BLTA President’s Message

From President5-1On Property Taxes

Watch your mailbox!

If you own or lease commercial, residential and/or investment property in New Jersey, now is the time to review whether you should file a 2015 appeal. If you believe your their property is overassessed for 2015, you must file an appeal to contest the assessment by April 1, 2015.

New Jersey law provides that property owners must receive an annual “Notice of Assessment” from the local tax assessor by February 1st. The assessment should reflect the market value of your property as of October 1, 2014 and will be used to determine your property taxes for 2015.

The assessor must express the assessment of property on the Notice in terms of its taxable value. The term “taxable value” is defined as the percentage of true value established by each county board of taxation for all taxing districts within the county. The percentage of true value at which property is assessed varies among the taxing districts.

For Barnegat Light, the “equalization ratio” certified by the County Tax Board for use in determining 2015 taxes is: 98.89%.

For example, a property assessed at $600,000 in Barnegat Light with the above ratio of 98.89%, indicates an equalized fair market value of $606,735 ($600,000 ÷ .98.89 = $606,735).

The New Jersey Legislature in 1973 adopted a formula known as Chapter 123 to test the fairness of an assessment. Once the Tax Court or County Board of Taxation has determined the true value of a property during an appeal, it is required to automatically compare the true value to the assessment. If the ratio of the assessment to the true value exceeds the average ratio by 15%, then the assessment is automatically reduced to the common level.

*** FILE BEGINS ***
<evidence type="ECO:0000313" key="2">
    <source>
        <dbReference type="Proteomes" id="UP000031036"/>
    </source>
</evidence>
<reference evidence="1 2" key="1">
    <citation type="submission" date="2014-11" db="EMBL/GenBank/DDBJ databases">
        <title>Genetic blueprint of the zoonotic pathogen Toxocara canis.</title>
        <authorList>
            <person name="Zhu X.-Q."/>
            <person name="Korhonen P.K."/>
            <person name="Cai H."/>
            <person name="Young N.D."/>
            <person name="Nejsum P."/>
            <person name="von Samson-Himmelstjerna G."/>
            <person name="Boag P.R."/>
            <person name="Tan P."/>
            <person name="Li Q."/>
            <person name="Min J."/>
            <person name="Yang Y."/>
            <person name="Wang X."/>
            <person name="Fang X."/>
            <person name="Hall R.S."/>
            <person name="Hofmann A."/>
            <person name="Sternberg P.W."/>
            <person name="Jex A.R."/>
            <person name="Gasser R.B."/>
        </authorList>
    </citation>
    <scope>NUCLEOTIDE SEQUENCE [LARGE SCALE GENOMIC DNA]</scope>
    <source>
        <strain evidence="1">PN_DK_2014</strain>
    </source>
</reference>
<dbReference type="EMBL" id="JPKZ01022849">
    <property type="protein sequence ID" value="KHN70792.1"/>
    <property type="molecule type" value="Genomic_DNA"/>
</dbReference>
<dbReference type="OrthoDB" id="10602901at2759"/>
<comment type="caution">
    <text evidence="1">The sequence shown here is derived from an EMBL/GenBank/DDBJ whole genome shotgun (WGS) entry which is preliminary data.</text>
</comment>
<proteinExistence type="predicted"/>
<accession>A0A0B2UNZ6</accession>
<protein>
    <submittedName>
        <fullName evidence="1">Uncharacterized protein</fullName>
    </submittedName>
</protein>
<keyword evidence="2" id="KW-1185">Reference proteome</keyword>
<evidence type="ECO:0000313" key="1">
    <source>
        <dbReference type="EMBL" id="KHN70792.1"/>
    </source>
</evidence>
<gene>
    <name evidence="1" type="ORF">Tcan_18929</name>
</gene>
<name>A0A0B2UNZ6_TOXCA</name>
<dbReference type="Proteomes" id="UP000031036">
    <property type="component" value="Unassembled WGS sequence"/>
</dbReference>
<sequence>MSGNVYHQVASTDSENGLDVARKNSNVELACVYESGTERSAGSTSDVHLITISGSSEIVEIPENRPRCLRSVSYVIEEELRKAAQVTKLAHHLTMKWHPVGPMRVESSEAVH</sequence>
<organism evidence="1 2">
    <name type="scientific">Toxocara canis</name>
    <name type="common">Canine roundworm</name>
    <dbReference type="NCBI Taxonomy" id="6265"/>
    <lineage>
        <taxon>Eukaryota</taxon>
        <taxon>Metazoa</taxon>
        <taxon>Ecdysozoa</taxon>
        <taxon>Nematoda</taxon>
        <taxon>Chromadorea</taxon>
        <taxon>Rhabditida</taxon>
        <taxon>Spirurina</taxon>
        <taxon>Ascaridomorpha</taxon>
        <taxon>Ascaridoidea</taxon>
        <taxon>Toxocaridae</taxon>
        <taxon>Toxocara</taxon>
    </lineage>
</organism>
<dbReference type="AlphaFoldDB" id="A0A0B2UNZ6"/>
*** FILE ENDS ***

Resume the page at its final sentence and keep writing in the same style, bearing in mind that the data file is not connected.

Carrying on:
However, if the assessment falls within the common level range, no adjustment will be made. If the ratio of the assessment to true value falls below the common level, the Tax Court or County Board of Taxation is obligated to increase the assessment to the common level. You should consider the average ratio before filing a tax appeal.

If the assessment on a property is $1 million or below, a taxpayer must first file an appeal with the County Board of Taxation. The taxpayer can then appeal the County Board’s determination to the NJ Tax Court. If the assessment on your property is above $1 million, the taxpayer can file directly with either the Tax Court or the County Board of Taxation.

See you in the Spring,





BLTA President’s Message

Wetlands development in Holgate angers residents

-e7244a02bb51b332A parcel of sandy beach once considered wetlands on Long Beach Island is a step closer to being developed – or preserved – after a local governing board approved a preliminary subdivision of the tract filled in by Hurricane Sandy.

The approval of the plan submitted by developer Mark Davies at Wednesday’s land use board meeting in Long Beach Township upset residents who packed the room to voice their concerns over the potential for loosing a cherished wildlife sanctuary and increasing storm flooding.